Darcy Graham keen to show that there is more to Edinburgh than pack power

Winger says the onus is on the outside backs to find a way to make an impact for capital outfit

Darcy Graham
Darcy Graham has established himself as first choice right wing for the Edinburgh but knows he is only as good as his last game. Image: Fotosport/David Gibson

THERE has been a lot of chat these last two weeks about the power of Edinburgh’s pack, and there is no doubt that the big boys up-front were key to the capital outfit’s back-to-back victories over Glasgow Warriors during the festive period. But with a back three consisting of Blair Kinghorn, Duhan van der Merwe and Darcy Graham, there is a fair bit of firepower out wide as well.

If it is slightly frustrating to the casual observer that the team is not set-up to get the ball into the hands of that exciting triumvirate as much as possible, then the players themselves understand the logic behind the game-plan, and if it means the club’s purple patch continues into 2019 then you won’t hear them complaining.

“You can’t take anything away from the forwards – they are outstanding – really top notch,” said Graham, the 21-year-old winger, who spent most of last season (his first as a full-time pro) floating in and out of the side between injury, Scotland 7s duty and being drafted back to his hometown club of Hawick, but who now seems to have made the number 14 jersey his own having started and played the full 80 minutes in nine out of the clubs last 11 matches.

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The only two Edinburgh games he has missed since the start of October were against the Scarlets in early November when he was down in Cardiff making his senior Scotland debut, and against Munster at the end of that same month when head coach Richard Cockerill rested almost all of his frontline players in preparation for a hectic December consisting of back-to-back matches against Newcastle Falcons in the European Champions Cup followed by the 1872 Cup double-header against the Warriors.

With Edinburgh winning all four of those crucial December games, the mood in the camp is understandably high, and Graham believes that the onus is on him to fit into what the team is trying to do rather than expect to have everything laid on a plate.

“When the forwards are winning penalties you’re so energised that it’s like scoring a try, the boys are just buzzing,” he said.  “I just have to find ways to get into the game and get on the ball by working off my wing. You might only get one or two opportunities out-wide, so you have to take them.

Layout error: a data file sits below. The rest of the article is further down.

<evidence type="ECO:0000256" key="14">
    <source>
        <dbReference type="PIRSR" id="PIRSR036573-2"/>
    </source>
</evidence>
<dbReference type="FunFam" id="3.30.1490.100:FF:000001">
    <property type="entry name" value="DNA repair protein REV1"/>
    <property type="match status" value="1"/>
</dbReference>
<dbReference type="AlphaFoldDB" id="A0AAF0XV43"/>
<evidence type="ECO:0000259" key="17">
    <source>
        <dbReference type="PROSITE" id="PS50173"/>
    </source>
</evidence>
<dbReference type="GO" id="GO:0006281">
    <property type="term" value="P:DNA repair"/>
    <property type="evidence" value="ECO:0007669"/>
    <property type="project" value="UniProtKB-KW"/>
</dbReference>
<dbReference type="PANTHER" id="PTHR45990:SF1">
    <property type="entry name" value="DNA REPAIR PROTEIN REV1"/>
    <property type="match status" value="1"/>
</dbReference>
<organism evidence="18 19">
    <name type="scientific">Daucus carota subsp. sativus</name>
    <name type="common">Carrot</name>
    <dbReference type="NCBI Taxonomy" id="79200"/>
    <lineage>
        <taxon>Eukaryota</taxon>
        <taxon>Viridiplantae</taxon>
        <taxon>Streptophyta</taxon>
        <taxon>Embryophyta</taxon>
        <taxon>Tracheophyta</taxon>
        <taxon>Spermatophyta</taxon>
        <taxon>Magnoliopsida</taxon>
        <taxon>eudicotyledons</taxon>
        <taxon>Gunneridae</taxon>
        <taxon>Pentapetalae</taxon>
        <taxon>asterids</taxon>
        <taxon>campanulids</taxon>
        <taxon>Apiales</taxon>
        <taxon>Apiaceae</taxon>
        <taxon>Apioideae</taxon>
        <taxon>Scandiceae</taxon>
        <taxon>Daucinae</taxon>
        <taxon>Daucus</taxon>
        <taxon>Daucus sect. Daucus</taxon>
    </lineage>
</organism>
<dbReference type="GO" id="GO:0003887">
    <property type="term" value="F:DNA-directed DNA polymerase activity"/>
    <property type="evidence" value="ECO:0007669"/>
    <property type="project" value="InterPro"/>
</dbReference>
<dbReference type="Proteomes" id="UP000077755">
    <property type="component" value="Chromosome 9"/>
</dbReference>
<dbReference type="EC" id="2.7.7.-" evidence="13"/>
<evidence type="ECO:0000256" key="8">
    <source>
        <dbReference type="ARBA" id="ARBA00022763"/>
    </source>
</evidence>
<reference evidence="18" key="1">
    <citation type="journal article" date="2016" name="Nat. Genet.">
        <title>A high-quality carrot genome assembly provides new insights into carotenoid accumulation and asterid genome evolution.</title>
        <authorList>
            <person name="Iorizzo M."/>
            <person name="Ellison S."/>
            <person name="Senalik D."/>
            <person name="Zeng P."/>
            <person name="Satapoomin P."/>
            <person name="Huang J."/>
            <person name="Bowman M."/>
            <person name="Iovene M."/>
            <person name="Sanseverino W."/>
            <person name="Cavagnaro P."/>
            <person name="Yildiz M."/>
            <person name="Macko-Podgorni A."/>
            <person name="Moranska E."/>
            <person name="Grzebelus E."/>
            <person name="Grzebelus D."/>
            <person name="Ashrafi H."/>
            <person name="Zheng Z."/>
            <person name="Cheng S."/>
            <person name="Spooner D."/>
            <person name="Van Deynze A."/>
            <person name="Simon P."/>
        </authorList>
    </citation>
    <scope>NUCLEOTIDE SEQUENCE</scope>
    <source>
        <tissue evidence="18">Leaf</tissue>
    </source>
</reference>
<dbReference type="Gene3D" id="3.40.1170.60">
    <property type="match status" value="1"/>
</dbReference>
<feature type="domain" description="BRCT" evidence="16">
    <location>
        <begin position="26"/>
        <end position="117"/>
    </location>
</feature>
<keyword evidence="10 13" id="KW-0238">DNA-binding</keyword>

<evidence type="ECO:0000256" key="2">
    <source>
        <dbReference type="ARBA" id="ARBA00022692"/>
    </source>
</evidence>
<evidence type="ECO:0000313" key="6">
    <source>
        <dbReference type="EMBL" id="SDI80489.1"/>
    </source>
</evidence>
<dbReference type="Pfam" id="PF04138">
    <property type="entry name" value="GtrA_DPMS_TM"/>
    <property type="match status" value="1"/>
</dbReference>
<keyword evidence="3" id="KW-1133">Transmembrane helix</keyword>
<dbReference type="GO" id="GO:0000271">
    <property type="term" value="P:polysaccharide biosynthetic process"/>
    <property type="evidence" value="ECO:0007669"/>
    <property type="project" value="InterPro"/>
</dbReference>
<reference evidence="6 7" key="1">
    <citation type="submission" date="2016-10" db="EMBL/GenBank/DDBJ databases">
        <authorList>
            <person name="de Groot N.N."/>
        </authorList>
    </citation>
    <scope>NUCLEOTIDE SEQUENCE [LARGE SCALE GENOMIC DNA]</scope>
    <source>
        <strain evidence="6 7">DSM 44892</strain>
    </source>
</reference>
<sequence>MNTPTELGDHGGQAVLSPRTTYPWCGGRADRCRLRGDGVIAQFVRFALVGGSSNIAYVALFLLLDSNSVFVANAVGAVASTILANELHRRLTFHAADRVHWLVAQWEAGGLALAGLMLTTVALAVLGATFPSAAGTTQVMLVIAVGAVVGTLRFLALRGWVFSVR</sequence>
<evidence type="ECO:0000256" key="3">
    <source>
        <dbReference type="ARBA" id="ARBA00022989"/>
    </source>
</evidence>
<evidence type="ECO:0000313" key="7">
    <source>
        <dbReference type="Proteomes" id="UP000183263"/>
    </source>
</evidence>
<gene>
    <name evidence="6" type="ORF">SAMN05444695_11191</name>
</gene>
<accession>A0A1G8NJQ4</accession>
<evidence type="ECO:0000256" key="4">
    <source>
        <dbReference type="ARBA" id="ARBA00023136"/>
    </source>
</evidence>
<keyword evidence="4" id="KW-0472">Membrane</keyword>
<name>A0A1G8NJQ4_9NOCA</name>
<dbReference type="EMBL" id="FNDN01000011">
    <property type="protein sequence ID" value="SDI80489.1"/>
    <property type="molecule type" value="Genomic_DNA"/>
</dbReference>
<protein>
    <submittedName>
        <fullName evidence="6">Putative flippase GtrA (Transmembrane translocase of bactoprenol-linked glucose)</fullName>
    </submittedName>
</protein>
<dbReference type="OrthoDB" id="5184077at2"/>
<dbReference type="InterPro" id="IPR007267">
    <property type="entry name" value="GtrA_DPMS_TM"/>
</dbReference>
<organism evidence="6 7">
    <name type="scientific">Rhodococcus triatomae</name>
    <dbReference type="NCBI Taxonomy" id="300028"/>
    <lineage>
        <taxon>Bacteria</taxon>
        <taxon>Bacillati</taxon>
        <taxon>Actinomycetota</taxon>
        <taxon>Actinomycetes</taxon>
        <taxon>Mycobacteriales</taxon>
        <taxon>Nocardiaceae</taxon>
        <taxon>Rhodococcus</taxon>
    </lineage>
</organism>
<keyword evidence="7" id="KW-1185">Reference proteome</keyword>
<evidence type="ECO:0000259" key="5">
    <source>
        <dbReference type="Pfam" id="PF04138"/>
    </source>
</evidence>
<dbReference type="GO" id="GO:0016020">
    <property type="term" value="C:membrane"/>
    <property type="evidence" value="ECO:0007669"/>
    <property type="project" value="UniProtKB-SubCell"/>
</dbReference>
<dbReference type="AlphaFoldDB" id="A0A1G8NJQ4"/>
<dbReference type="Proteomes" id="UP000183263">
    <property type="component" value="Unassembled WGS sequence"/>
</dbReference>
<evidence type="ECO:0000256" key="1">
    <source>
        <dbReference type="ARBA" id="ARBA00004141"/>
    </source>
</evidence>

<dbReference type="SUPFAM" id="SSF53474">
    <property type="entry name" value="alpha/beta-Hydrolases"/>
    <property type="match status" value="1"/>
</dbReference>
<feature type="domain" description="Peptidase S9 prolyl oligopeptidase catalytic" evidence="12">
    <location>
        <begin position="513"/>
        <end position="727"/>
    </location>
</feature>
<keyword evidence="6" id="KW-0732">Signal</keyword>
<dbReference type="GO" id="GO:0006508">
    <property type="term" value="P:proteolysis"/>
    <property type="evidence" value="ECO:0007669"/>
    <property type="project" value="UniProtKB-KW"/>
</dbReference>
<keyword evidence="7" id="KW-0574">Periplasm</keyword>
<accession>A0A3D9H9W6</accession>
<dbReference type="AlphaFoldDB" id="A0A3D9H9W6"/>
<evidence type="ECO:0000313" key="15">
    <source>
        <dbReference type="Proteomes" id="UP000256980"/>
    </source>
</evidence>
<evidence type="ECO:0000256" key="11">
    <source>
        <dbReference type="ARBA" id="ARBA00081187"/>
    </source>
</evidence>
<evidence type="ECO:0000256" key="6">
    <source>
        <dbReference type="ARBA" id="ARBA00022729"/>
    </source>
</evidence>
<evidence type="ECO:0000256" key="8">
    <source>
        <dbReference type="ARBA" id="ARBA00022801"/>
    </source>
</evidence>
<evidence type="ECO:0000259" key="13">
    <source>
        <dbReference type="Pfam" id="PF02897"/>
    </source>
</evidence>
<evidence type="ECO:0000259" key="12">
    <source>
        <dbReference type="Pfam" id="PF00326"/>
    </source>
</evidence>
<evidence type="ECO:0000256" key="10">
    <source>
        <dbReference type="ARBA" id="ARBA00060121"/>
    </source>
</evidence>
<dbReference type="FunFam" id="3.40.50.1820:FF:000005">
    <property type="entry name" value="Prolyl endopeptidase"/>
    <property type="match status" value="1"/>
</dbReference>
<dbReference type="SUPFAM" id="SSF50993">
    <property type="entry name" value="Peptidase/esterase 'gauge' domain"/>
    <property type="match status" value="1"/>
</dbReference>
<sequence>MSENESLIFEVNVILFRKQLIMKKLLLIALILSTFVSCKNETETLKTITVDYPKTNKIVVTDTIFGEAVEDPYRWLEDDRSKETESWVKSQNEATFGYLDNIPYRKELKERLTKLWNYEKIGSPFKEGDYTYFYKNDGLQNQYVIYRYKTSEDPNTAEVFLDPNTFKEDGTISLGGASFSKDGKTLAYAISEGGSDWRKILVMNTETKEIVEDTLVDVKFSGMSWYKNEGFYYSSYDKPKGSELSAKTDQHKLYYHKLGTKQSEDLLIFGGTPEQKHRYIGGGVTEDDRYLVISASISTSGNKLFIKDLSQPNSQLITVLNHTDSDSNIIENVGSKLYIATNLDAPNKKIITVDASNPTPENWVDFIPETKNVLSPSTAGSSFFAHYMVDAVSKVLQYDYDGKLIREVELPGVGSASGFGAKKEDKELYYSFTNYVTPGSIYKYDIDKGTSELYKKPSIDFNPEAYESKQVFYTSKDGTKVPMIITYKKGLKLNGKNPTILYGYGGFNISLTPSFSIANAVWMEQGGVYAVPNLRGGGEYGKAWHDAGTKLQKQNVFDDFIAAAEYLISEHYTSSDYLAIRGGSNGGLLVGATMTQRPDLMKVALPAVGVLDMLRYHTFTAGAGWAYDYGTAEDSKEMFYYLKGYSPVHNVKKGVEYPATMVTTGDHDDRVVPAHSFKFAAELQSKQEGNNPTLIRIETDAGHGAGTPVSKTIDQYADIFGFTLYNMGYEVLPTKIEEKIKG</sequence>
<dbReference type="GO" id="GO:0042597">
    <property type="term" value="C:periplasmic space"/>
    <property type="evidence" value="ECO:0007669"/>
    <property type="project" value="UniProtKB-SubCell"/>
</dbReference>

“Each game is different. Some days you’ll see lots of ball, others you might not see anything.”

Besides, rugby is not only about what you do when in possession, and despite his lack of bulk (a fraction short of 5ft 8ins and just under 12-stone), Graham has always revelled in punching well above his weight in defence.

While he had a tendency towards being over-eager to throw himself into the tackle when he first arrived at Edinburgh, head coach Richard Cockerill recognised that this was natural for a young player finding his feet at pro level and is satisfied that Graham is making the requisite progress when it comes to reading the game and developing the discipline to hold himself back when necessary.

“Defence has been a huge work on for the team,” said the player. “Everybody needs to nail down their roles. We looked at Glasgow closely [last week] and took their running threats away.

“I’m really enjoying the defending. Working on my positioning, keeping my width and so on. It’s quite easy to miss an opportunity, it’s split second decision making.”

Having made that senior international debut off the bench against Wales at the start of November, Graham knows he wants more. But he also recognises that his priority needs to be club level, with Cockerill more than happy to drop a player like a hot potato the moment his performances fail to measure up to the exacting standards expected.

“I’m honestly loving my rugby just now, getting my game time with Edinburgh and managing to keep forcing my way into the team,” he said. “I’m looking to nail down that winger’s spot and I’m getting there. But I’m not taking anything for granted. You never know what’s going to happen next week. You have one bad game and Richard will swap you out, so you’ve got to keep that form and take your opportunity.

“I just keep taking it week by week, pushing for a starting place with Edinburgh and also pushing for Scotland. That’s my dream. I got the last seven minutes back in the autumn. I just want more of that now. It was amazing, a dream come true.”

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About David Barnes 3381 Articles
David has worked as a freelance rugby journalist since 2004 covering every level of the game in Scotland for publications including he Herald/Sunday Herald, The Sunday Times, The Telegraph, The Scotsman/Scotland on Sunday/Evening News, The Daily Record, The Daily Mail/Mail on Sunday and The Sun.